Urban drivers pay extra for poor condition of highways
Rough roads cost Americans an average of more than $400 a year in unnecessary repairs and additional vehicle operating costs, according to a report released this week by The Road Information Program.
Founded in 1971, TRIP is a nonprofit organization that promotes transportation policies that relieve traffic congestion, improve road and bridge conditions, improve air quality, make highway travel safer and enhance economic productivity.
TRIP’s national study, “Hold the Wheel Steady: America’s Roughest Rides and Strategies to Make our Roads Smoother,” challenged policymakers to make a renewed commitment to improve the condition of the nation’s highways.
Nearly one-quarter (24 percent) of the country’s major metropolitan roads – interstates, freeways and other critical local routes – have pavements “in poor condition, resulting in rough rides and costing the average urban motorist $402 annually” in additional vehicle costs.
The report, issued at a news conference Wednesday, identifies the top 20 urban regions (with populations of 500,000 or more) with the greatest share of major roads and highways with pavements in poor condition, and the top 20 urban regions where motorists pay the highest vehicle operating cost, because of highway conditions.
San Jose, Calif., has the highest percentage (64) of urban routes with poor pavement condition, followed by Los Angeles, Honolulu, Concord, Calif., San Francisco-Oakland and New Orleans. Not surprisingly, San Jose also recorded the highest vehicle operating cost at $756 annually per motorist. The top five also included, in order, Los Angeles, San Francisco-Oakland, Honolulu, Concord, Calif., and New Orleans.
“With state and local governments facing looming budget deficits and without a long-term federal surface transportation program in place, road conditions are projected to get even worse in the future,” said Will Wilkins, TRIP’s executive director. “Repairing rough urban roads could ease the burden on drivers and provide a smoother ride while creating jobs and boosting the economy.”
The FHWA found that every $1 billion invested in highway construction would support approximately 27,800 jobs, including approximately 9,500 in the construction sector, approximately 4,300 jobs in industries supporting the construction sector, and approximately 14,000 other jobs induced in non-construction related sectors of the economy.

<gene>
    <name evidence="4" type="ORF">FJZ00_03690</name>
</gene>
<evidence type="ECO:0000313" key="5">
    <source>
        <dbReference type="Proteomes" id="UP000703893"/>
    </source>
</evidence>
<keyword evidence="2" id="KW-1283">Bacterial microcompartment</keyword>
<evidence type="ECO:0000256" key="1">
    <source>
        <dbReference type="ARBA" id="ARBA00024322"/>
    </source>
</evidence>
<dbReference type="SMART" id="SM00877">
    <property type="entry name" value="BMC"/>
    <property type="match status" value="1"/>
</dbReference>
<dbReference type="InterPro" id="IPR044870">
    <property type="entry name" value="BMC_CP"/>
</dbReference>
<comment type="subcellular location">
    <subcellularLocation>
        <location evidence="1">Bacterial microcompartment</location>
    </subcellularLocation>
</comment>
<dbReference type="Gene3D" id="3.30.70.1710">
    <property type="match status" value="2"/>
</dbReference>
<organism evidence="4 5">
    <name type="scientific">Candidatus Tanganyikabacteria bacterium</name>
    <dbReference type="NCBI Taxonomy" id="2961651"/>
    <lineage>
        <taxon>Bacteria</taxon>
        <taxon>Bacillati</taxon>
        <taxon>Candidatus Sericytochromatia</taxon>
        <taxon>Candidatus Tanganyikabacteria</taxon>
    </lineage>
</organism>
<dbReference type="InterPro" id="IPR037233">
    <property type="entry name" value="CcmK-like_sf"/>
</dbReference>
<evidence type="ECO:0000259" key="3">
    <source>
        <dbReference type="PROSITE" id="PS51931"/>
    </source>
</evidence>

According to the U.S. DOT, through 2025, the U.S. faces a $189 billion shortfall in the cost to maintain urban roadways in their current condition and a $375 billion shortfall in the cost to make significant improvements to urban roadways. State transportation funding is threatened by the continuing fiscal crisis in state budgets, which in fiscal year 2010 prompted a $74.4 billion reduction in overall state spending. States’ financial needs continue to far surpass expenditures, with the National Governors Association projecting total state shortfalls for 2010 – 2011 of more than $127 billion.
The lack of a long-term federal surface transportation program, which would provide a predictable level of federal funding, is impeding the ability of states to plan and implement large-scale rehabilitation and reconstruction projects.
Congress is debating over the long-range federal surface transportation program. The current program, the Safe, Accountable, Flexible, and Efficient Transportation Equity Act – A Legacy for Users (SAFETEA-LU), was originally scheduled to expire on September 30, 2009. Following five short-term extensions by Congress, the legislation now expires on Dec. 31, 2010.
Highway preservation projects provide significant economic benefits by improving travel speeds, capacity, load-carrying abilities and safety, and reducing operating costs for people and businesses. Roadway repairs also extend the service life of a road, highway or bridge, which saves money by either postponing or eliminating the need for more expensive future repairs.
According to the TRIP report, transportation agencies can reduce pavement life cycle costs by adopting a pavement preservation approach that emphasizes making early initial repairs to pavement surfaces while they are still in good condition and the use of higher-quality paving materials, which reduces the cost of keeping roads smooth by delaying the need for costly reconstruction.